In conclusion, the future is "already now" present to God in His transcendent, absolute Present or "Now." For us, being His creatures, it is like all God's mercies are "new every morning" (Lam. 3:23). How near we are thus truly and temporally to our Lord, the Giver of time, in each moment as it comes fresh from the fountain of His eternal "Now" to us in our "now" in time! Our time has a firm, certain and living foundation in our God in Three Persons, our Creator, It comes to us "head-on" from Himself, so each moment is literally an "ad-venture," a "coming-to" or "at" us. (Some languages still reflect the true meaning of "future" as "coming-to," for example the French "avenir" or the German "Zukunft.") Children and childlike hearts know that each new day "is the day which the LORD hath made; we will rejoice and be glad in it" (Psalm 118:24). How much more urgent His call sounds in this biblical light upon time: "Wherefore (as the Holy Ghost saith), To-day if you will hear his voice, harden not your hearts" (Hebrews 3:7-8,15: Psalm 95:7b-8). "Behold, now is the accepted time; behold, now is the day of salvation" (II Cor. 6:2). All this is so due to God Himself and to His creation.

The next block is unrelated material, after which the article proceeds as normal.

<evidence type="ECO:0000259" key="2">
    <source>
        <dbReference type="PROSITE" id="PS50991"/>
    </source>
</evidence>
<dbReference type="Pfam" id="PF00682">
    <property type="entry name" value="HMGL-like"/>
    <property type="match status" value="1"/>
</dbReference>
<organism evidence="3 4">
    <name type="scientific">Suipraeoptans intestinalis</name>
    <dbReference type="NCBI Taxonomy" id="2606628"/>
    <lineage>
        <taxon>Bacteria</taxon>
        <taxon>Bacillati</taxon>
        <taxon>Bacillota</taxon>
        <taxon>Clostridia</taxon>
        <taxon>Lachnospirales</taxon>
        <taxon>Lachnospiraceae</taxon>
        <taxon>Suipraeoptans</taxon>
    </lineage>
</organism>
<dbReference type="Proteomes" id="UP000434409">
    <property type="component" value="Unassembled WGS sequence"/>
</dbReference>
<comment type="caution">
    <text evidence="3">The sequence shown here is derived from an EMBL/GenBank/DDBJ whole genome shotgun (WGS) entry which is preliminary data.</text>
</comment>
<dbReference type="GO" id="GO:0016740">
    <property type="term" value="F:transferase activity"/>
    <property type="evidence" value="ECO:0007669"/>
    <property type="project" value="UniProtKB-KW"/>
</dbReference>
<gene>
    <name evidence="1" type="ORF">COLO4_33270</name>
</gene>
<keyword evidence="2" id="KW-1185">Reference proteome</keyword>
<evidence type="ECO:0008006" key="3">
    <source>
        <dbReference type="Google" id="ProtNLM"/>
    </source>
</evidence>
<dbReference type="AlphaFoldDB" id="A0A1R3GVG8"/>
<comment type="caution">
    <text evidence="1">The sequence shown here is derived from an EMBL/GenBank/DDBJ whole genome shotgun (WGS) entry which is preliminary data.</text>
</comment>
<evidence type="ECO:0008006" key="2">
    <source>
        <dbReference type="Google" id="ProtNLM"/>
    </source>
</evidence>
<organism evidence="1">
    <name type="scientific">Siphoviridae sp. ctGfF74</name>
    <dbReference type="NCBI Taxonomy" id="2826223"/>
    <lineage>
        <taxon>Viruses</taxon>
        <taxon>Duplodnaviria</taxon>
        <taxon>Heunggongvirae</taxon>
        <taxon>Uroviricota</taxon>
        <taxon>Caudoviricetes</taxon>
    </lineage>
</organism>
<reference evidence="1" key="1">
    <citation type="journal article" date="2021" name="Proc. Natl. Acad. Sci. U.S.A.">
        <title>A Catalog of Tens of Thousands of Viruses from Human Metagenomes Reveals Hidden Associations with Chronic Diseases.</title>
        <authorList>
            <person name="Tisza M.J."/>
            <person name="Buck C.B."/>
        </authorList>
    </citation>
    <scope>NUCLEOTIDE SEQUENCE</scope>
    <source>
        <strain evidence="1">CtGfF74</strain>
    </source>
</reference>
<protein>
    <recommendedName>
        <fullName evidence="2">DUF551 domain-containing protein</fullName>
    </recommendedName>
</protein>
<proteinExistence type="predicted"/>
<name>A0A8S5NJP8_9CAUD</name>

NOTES

1 C.S. Lewis, Mere Christianity (New York: Macmillan Paperback Edition, Nineteenth Printing 1975), p.148.
3 Ibid., pp. 146,147, 148.
3 Quoted in Rousas John Rushdoony, The One and the Many (Fairfax, VA: Thoburn Press, 1978), p.145.
4 Ibid.
5 Rousas John Rushdoony, The Biblical Philosophy of History (Phillipsburg, NJ: Presbyterian and Reformed Publishing Co., 1979), pp.16, 17.
6 C.S. Lewis, George MacDonald, An Anthology (Garden City, NY: Doubleday & Company, Inc. Dolphin Books, 1962), pp. 58,59.
7 Cf. Joseph A. Seiss, The Gospel in the Stars (Grand Rapids, Ml: Kregel Publications, 1972,1982).
8 C.S. Lewis, The Great Divorce (New York: Macmillan, Sixteenth Printing 1970), p 129.
9 Ibid.
10 Chapter III,1, quoted in Rushdoony, The Biblical Philosophy of History, p. 17.